A Game of Two Halves - Badly Drawn Boy at the Royal Festival Hall
First of all I'm fucking pissed off. I have a spare ticket for this show that nobody seems to want - £21 down the toilet. I try and sell it to a tout, and am offered £3 for it. That's a total insult. For a start, a Badders gig is worth a hell of a lot more than that. Secondly, £3 won't even buy me a decent pint in a plush South Bank arts venue like this. Ho hum.
So I sit on my own, and read Richard Ford's wonderful novel The Sportswriter to pass the time whilst waiting for the support act. The support act shuffle on surreptitiously, looking somewhat uncomfortable, afraid that the venue might swallow them off. I think they are called Dukes but I didn't hear the announcement properly, and I have absolutely no prior knowledge of their music. They are surprisingly marvelous - crafting a rich and mysterious sound that is enthralling and entrancing. They benefit greatly from the presence of a female singing drummer, who is blessed with a voice with a distinctive timbre, full of alure and mystery. On stage, their posture was somewhat rigid, and as performers they remained steadfastly unengaging - but this may well have been the most appropriate approach for their languid, hypnotic sound.
After a remarkably efficient twenty minute turnaround, Badders shuffled towards centre stage and put both his fists in the air. Given the rather rabid critical reaction to new album One Plus One is One - he needs this to be a good performance. The gigs that followed 'Have You Fed The Fish' were fantastic fun, and genuine restorers of faith. He played two lengthy sets, with a perfectly judged balance of good tunes and arsing about. To be honest, I've never understood why critics have always reacted badly to these lengthy shows - with fine songwriting and genius comedy combined, Badders usually offers us more than value for money. Tonight proved to be a slightly more complex affair.
The first half of the show consists of the new album in sequence. He announces that they had played it all the previous night, and that he had disliked the experience so much that he vowed to do it all again, but with more success. I still find this a deeply unsatisfactory way to deliver a live performance, especially for an artist like Damon Gough, whose stage character is innately shambolic and unpredictable. Knowing exactly what is coming next is maddening, especially when most of the songs are delivered faithfully to the original script, even the endearingly brief instrumental interludes.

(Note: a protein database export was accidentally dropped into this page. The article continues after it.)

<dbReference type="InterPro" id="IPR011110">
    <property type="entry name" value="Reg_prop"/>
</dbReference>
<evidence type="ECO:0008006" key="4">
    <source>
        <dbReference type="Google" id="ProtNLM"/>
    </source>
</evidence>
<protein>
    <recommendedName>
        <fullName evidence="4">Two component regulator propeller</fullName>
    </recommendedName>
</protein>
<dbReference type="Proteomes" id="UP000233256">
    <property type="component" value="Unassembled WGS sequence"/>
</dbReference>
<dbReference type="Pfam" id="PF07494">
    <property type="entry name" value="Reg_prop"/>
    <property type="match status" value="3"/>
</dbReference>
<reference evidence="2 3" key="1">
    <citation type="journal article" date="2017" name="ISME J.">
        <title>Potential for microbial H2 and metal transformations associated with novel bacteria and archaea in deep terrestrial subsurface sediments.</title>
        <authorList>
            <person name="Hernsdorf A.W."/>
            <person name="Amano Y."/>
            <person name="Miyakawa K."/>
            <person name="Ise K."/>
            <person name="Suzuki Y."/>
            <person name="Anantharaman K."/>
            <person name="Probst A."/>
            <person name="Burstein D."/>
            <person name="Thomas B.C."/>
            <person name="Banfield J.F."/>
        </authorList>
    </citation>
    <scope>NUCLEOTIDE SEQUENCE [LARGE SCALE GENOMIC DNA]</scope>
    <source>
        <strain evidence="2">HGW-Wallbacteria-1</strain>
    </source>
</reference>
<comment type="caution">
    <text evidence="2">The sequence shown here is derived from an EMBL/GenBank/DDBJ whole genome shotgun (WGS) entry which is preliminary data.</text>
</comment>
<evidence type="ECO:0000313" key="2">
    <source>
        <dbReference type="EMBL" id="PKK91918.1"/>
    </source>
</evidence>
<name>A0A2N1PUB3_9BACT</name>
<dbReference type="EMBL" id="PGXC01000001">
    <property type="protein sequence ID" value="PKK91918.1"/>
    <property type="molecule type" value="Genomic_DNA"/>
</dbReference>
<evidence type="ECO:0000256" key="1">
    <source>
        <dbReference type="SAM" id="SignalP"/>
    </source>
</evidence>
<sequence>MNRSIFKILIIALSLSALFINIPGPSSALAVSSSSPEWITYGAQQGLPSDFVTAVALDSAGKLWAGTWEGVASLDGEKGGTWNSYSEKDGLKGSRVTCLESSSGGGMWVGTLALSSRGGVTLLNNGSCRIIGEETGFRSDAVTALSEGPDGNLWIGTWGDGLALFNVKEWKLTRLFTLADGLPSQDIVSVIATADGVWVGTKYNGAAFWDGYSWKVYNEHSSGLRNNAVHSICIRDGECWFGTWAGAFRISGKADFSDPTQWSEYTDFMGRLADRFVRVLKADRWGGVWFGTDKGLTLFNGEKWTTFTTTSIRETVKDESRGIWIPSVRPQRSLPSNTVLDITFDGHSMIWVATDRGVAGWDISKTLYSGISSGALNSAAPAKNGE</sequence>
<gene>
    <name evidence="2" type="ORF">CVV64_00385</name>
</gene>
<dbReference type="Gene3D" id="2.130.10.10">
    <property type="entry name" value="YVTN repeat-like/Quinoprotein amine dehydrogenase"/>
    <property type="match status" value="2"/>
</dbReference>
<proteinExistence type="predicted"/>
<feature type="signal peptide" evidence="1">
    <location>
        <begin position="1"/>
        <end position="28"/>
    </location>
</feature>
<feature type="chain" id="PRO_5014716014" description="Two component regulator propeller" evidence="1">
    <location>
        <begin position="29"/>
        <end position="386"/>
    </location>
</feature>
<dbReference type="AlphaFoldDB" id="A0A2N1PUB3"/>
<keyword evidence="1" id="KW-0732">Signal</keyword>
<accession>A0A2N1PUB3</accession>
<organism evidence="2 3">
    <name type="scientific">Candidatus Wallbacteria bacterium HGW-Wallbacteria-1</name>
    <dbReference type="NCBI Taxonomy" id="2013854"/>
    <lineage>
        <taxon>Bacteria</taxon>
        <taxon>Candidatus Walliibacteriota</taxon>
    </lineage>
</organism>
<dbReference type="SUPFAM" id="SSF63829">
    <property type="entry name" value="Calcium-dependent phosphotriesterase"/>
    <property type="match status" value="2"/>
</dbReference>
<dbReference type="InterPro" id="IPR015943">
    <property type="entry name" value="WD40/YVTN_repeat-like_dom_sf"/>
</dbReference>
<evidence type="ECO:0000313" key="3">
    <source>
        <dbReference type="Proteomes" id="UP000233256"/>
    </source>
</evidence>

To be fair, it's immediately clear that this is one of the best live bands that Gough has assembled. Many critics reacted rabidly against the excessive use of flute in the new material, claiming it resembled Jethro Tull. What an unimaginative critical response! To my mind, the flute mostly adds extra colour (definitely a benefit in the new album's more drab moments) and represents a completely logical step from a songwriter clearly preoccupied as much with arrangement and mood as melody. Even more welcome is a deliciously lively and inventive rhythm section that helps to energise the material. This is particularly true in the case of 'Four Leaf Clover' - a song that sounds disappointingly flat in its recorded version - but is extended with enthusiastic abandon this evening.
Gough clearly cares deeply about this album. It is characteristically whimsical, with strong links to his family, his life in Manchester and his personal heritage. At times, it is genuinely touching - but occasionally it is more than a little bit icky ('Year of the Rat' sounds much less grating without the child's choir, but it remains steadfastly lightweight - one of his least engaging songs). Yet in spite of this personal emotional investment (or perhaps because of it), this performance is weighed down by the burden of seriousness. There are brief moments of fun - such as when the audience make him collapse with laughter over the into to 'Another Devil Dies' and he confesses he did exactly the same the previous night. Most of the set feels rigid and restrictive - a deliberate statement rather than a natural act. Whilst 'One Plus One is One' is a typically endearing collection of songs - it doesn't have the stature or coherence of a 'Forever Changes' or a 'Pet Sounds', and cannot withstand the full sequential treatment, especially in the somewhat cramped and stuffy atmosphere of the Festival Hall. The audience seem somewhat nonplussed and, really, who can blame them?
Of course, he redeems himself valiantly in the second half. He plays a ramshackle acoustic version of 'Once Around The Block' with the now traditional additional narrative at the beginning. The string section bring extra warmth to a sincere and affecting rendition of 'The Shining'. He plays B-Sides, and a couple of tracks from the early EPs with I must confess to never having heard before. There are also a generous number of tracks from 'Have You Fed The Fish', an album he defends by stating: 'It's not my LA album for fuck's sake - it's my being in LA wondering how everyone is back home album!'. There are positively groovy performances of 'Disillusion' and 'Silent Sigh' that at last get people shifting in their seats. And he pays homage to Bruce Springsteen by singing a gospel style monologue over the final track. 'Just bring it down a little', he instructs the band, before singing 'I never wanted to be here, I never wanted to be on the stage!'. Someone in the crowd shouts 'bollocks!' to which, Badders, always the master of the anti-heckle, retorts (in song) 'Don't say bollocks, I only speak the truth! I always wanted to be behind the scenes....but I ended up one of the most influential rock and roll stars of all time!'. It's a moment filled with good humour and fun, and a pleasing end to what, by its conclusion, has been an excellent evening.